- Gianluca Mezzofiore (17 November 2015). "Russian plane crash: 'Terror act' brought down Metrojet flight 9268 in Sinai". International Business Times. Retrieved 17 November 2015.
- "Russia Offers £33m Reward Over Jet Bombing". Sky News. 17 November 2015. Retrieved 17 November 2015.
- "Exclusive: Egypt detains two airport staff over Russian air crash – security sources". Reuters. Retrieved 18 November 2015.
- "Шойгу: группировка "Вилаят-Синай" причастна к теракту на борту А321" (in Russian). RIA Novosti. 24 November 2015. Retrieved 24 November 2015.
- "Egypt Sinai crash probe finds 'no evidence of terrorism' - BBC News". BBC News. 14 December 2015. Retrieved 14 December 2015.
- "Issuance of the Preliminary Report for the Metrojet Russian Airplane accident". Civilaviation.gov.eg. 14 December 2015. Retrieved 2 March 2016.
- "Egypt Sinai crash probe finds 'no evidence of terrorism'". BBC News. Retrieved 17 December 2015.
- "Exclusive: EgyptAir mechanic suspected in Russian plane crash". Reuters UK. Retrieved 29 January 2016.
- Brian Rohan; Hamza Hendawi (31 October 2015). "Officials Search for Cause of Plane Crash Over Egypt's Sinai". Sharm el-Sheikh, Egypt: ABC News/Associated Press. Retrieved 1 November 2015.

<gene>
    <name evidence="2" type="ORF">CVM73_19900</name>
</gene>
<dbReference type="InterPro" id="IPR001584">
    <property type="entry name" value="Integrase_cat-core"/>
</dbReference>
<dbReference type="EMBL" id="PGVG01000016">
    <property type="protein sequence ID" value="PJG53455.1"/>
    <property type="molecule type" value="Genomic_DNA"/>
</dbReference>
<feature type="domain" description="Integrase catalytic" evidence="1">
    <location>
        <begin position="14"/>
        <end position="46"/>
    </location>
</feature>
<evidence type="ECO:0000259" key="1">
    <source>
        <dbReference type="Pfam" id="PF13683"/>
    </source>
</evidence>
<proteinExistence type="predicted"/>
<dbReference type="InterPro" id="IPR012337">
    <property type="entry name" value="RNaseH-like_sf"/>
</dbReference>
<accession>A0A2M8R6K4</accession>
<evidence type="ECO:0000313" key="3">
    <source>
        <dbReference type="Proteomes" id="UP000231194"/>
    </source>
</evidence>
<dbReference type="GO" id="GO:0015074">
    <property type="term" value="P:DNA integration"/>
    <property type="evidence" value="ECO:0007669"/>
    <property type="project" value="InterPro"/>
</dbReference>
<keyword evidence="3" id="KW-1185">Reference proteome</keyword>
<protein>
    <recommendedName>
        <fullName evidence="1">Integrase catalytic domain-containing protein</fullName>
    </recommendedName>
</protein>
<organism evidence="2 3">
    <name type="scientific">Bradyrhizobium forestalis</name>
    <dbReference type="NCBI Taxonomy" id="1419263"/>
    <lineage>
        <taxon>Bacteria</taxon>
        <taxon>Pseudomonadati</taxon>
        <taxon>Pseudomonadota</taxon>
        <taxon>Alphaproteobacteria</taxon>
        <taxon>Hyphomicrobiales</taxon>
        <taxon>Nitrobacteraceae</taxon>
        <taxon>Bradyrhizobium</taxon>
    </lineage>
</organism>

Natalya Trukhacheva, identified as the wife of co-pilot Sergei Trukhachev, said in an interview with Russian state-controlled NTV that her husband had complained about the aircraft's condition. She said a daughter "called him up before he flew out. He complained before the flight that the technical condition of the aircraft left much to be desired."
- Irving, Clive (1 November 2015). "Russia Confirms Jet Broke Up in Mid-Air; Did 2001 Accident Doom It?". The Daily Beast. Retrieved 2 November 2015.
- "Russian plane crash: airline claims crash could only be caused by "impact on plane"". The Daily Telegraph. Retrieved 2 November 2015.
- "Sinai plane crash: 'External activity' caused crash". BBC. Retrieved 2 November 2015.
- "Sinai plane crash: Russian airline official rejects possibility of technical fault". The Guardian. Retrieved 2 November 2015.
- "IS claims downing in Sinai of Russian plane carrying 224". Yahoo! News. Retrieved 31 October 2015.
- "Russia, Egypt deny Daesh downed plane". Press TV. Retrieved 31 October 2015.
- "IS claim 'a fabrication'". BBC News. Retrieved 31 October 2015.
- "Russian jet not struck from outside — investigator". Reuters. Retrieved 2 November 2015.
- "Sharm el-Sheikh flights shutdown triggered when British spies uncovered Isil bomb plot after Russian air crash". The Telegraph. 5 November 2015. Retrieved 6 November 2015.
- "Foreign Secretary statement about Sharm el Sheikh travel advice" (Press release). GOV.UK.
- "UK Suspends Sharm Flights Amid Jet Bomb Fears". Sky News. Retrieved 5 November 2015.